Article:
It complies with zoning, isn’t especially large, doesn’t risk any historic structures, and Collegetown tends to be one of the neighborhoods people are less worried about when it comes to development proposals. All those factors generally equate to a project that isn’t likely and has not stirred to stir much debate with the Planning Board or the general public. The project was up for Determination of Environmental Significance and potential preliminary and final site plan approval, which would allow it to apply for construction permits (the goal is to start later this year and open by August 2022.
As part of the last steps of environmental review for CR-4 zoned properties, the project has to submit a Transportation Demand Management Plan (TDMP) in lieu of parking, and being student housing practically at Cornell’s doorstep means bike racks and provision of Dryden Road parking garage space rental information to tenants will suffice. STREAM Collaborative architect Craig Modisher said that primary changes from last time were a “beefed up” planting plan, and the trash landing was moved from the curb to the flat paved or permeable paved area at the front west corner (right corner above), which property owner Josh Lower liked because it could also double as an outdoor seating area outside of trash days.
“Anything I do I try to envision if I was living there,” said owner Josh Lower. “I think it’ll make it an interesting place for people to sit and lounge, and activate the streetscape. I like what Noah’s come up with here, and I’m a big fan.”
Chair Lewis excused himself due to a professional conflict and Blalock led the board through review. The board reviews were positive and supportive. “This is really much better, I appreciate you working with us,” said Senior Planner Lisa Nicholas.
“It might as well be a multipurpose space,” said McKenzie Jones. “I think as long as we’re clear this is a programmatic approval and we don’t have a lot of clout to enforce it, this is a reasonable solution.”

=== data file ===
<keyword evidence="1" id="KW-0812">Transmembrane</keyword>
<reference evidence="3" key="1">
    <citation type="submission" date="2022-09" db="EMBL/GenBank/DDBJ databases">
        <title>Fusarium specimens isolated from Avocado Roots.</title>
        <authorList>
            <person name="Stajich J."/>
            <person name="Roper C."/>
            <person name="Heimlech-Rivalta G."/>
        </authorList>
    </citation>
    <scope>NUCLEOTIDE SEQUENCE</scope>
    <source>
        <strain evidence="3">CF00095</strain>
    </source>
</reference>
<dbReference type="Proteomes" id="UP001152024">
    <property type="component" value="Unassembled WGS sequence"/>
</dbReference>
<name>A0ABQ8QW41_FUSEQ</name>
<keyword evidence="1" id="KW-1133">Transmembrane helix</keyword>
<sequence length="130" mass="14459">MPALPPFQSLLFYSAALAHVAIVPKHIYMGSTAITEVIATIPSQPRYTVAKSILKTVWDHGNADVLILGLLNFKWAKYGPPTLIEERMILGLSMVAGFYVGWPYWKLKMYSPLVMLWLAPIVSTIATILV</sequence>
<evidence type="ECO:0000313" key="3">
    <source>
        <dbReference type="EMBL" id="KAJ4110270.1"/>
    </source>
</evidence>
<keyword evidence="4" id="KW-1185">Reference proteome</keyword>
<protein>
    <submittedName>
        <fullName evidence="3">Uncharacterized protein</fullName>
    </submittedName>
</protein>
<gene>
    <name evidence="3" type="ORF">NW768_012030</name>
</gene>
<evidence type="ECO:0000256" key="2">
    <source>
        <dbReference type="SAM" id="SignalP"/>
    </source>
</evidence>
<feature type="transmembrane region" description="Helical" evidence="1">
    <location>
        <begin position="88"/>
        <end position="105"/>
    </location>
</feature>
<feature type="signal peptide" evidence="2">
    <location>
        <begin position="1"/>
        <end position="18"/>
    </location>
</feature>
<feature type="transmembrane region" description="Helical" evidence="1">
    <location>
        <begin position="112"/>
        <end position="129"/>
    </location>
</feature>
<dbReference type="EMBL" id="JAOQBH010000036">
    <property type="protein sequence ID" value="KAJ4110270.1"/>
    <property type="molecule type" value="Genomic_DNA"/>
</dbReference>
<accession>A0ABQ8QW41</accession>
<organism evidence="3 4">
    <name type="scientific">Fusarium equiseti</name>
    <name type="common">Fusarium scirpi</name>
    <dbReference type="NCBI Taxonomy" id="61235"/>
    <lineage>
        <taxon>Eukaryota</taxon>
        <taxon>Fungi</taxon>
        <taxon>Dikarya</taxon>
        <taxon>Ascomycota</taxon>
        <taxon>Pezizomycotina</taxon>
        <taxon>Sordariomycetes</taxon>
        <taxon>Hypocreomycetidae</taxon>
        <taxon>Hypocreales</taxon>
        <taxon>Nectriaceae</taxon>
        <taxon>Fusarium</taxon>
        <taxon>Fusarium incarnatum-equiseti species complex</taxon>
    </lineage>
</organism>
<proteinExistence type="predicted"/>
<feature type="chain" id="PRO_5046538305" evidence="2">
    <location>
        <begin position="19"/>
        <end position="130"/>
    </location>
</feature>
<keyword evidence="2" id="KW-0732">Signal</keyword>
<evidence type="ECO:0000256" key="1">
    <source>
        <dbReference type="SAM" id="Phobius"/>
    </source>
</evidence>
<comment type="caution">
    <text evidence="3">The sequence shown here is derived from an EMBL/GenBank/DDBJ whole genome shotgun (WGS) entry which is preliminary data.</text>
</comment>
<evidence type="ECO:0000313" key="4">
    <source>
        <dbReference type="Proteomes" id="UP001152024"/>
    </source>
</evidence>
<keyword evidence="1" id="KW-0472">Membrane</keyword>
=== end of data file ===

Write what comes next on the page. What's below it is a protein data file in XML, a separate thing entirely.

Board member Godden asked why, if Demarest could deploy fiber cement here, why not with 815 South Aurora discussed earlier. Demarest replied it was a cost concern, because the site work involved with 815 is much more extensive (and expensive) with the bedrock. The only concern the board really had was with trees on a neighboring property and an effort to demonstrate good-faith effort to cooperate with that neighbor – developer Todd Fox is the neighbor to the east and the project team says they’ve spoken to him, and the neighbor to the west has been unresponsive, but the board wanted documentation of outreach and planting plans just in case. Apart from that rather meandering segment, the review was uneventful. The negative declaration for environmental significance (meaning impacts are mitigated) passed unanimously, and with the stipulation of submitting the latest drawings, preliminary and final site plan approval passed unanimously.
“This is the kind of development we like to encourage,” said Blalock. “This fits very well with the Comp (Comprehensive) Plan and I’m happy to see if move forward.”
KeyBank (500 S. Meadow Street)
As previously reported earlier this month, KeyBank has plans to build a new branch on 1.063 acres of land to be subdivided from the 17.771-acre Wegman’s property on South Meadow Street in the city’s big box retail corridor. Plans call for a new 3,415 square-foot branch office with freestanding ATM canopy. The site will also include 59 parking spaces, two drive though lanes, lighting, landscaping, signage, and internal walkways. Vehicular site access will be from the rear of the property off the internal circulation road of the Wegmans property.